The Vanderpool has a semi-hollow single-cutaway Florentine body, figured maple top, back, and sides, Bigsby vibrato, beveled-edge multi-ply plastic pickguard/control plate with mother-of-pearl inlay that reads “Fate,” double-coil lead pickup and single-coil rhythm pickup (both with handmade unplated sheet brass covers), height-adjustable compensated aluminum bridge, three white TV-style knobs (two of which were later replaced), one-piece figured-maple neck with ebony heel cap, a stylized peghead shape that vaguely resembles that of a Gibson F-style mandolin, three-piece (walnut/black plastic/walnut) peghead overlay with etched logo, abalone truss-rod cover, metal nut, Brazilian rosewood fingerboard with abalone rectangular inlays and single-ply white binding, multi-ply binding on body top and back edges, and abalone trim along the top edge.

Also in 1958, Gower built a replacement banjo neck for Grand Ole Opry star Earl Scruggs. For years afterward, the Gibson “bowtie” fingerboard from Scruggs’ original hung on the wall of the Gower shop.

Circa 1960, Gower moved to near the corner of Nolensville Pike and Thompson Lane. The business was still in the garage, but by then he employed several family members as well as guitar legend Leon Rhodes, who did final assembly and quality control. He remained active as a musician, operating his nearby recording studio with Travis Moore and moonlighting as recording engineer in Faron Young’s studio on Division Street.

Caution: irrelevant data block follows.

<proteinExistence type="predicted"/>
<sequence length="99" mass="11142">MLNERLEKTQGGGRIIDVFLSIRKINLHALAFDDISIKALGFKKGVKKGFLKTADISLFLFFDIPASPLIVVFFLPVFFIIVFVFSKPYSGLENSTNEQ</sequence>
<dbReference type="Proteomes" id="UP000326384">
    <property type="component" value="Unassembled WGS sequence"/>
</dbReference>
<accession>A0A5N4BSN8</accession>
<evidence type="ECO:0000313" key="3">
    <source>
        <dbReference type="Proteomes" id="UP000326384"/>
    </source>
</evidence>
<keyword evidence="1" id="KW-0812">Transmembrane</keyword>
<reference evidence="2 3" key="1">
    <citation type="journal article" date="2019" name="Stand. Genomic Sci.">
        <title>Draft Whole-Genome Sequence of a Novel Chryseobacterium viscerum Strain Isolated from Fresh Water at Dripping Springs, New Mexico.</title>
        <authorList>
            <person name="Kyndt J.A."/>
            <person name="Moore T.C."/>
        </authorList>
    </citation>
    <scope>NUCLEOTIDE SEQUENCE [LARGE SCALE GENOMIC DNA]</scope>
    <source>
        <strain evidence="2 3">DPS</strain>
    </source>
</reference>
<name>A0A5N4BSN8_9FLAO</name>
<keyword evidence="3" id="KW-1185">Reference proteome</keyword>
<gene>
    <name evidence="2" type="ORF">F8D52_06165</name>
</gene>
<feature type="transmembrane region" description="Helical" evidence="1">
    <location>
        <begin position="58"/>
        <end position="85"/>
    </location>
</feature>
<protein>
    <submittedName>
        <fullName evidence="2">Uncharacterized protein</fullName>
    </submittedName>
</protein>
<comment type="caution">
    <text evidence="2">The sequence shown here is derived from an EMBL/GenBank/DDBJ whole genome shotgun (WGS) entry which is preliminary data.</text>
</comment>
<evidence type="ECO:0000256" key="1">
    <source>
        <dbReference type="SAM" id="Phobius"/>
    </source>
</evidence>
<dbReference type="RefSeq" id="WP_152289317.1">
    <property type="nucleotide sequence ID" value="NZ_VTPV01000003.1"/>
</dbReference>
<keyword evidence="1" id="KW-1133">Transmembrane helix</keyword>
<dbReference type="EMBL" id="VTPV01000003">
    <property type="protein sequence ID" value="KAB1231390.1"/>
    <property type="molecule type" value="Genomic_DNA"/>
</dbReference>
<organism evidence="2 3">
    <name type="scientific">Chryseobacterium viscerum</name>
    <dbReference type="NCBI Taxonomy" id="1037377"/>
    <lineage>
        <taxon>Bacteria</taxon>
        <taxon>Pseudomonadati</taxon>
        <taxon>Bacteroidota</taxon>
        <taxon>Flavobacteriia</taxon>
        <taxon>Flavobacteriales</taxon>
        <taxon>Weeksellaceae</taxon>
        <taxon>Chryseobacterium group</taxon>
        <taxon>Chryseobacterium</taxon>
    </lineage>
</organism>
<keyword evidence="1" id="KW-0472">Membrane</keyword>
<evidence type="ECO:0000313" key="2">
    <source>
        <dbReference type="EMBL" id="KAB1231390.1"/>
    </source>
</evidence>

In ’65, Gower was approached by guitarist Billy Grammer with the idea of opening a guitar factory. After some discussion, Gower, Grammer, Clyde Reed, and Fred Hedges started the Grammer Guitar Company, with Grammer owning 51 percent interest. Gower designed instruments while Hedges built jigs and fixtures. Before production had begun, though, Gower learned Grammer intended to use his name only on the peghead, prompting Gower to depart.

In ’67, Gower started Nashville Musical Instrument Company. In a newspaper article from the time he said, “It seems like everybody is taking up the guitar. There has never been a time when the demand was so great.”

Once again, he employed family members in production, but the company was out of business by ’69. The following year, Gower moved his family to Franklin, where his son opened a printing business. He continued to build guitars into the ’70s before selling most of his remaining machinery to Tut Taylor late in the decade. In an interesting coincidence, when Grammer Guitars went out of business in ’71 (having been owned by Ampeg after ’68), Taylor bought the remaining stock and machinery, using the latter to run his Tennessee Banjo Company.

After Jay Gower’s passing on February 26, 1992, some of his incomplete guitars and parts were sold off, then later assembled by others. Anyone considering the purchase of one today being offered as a true Gower build should be aware of this and conduct the necessary research.

This article originally appeared in VG August 2017 issue. All copyrights are by the author and Vintage Guitar magazine. Unauthorized replication or use is strictly prohibited.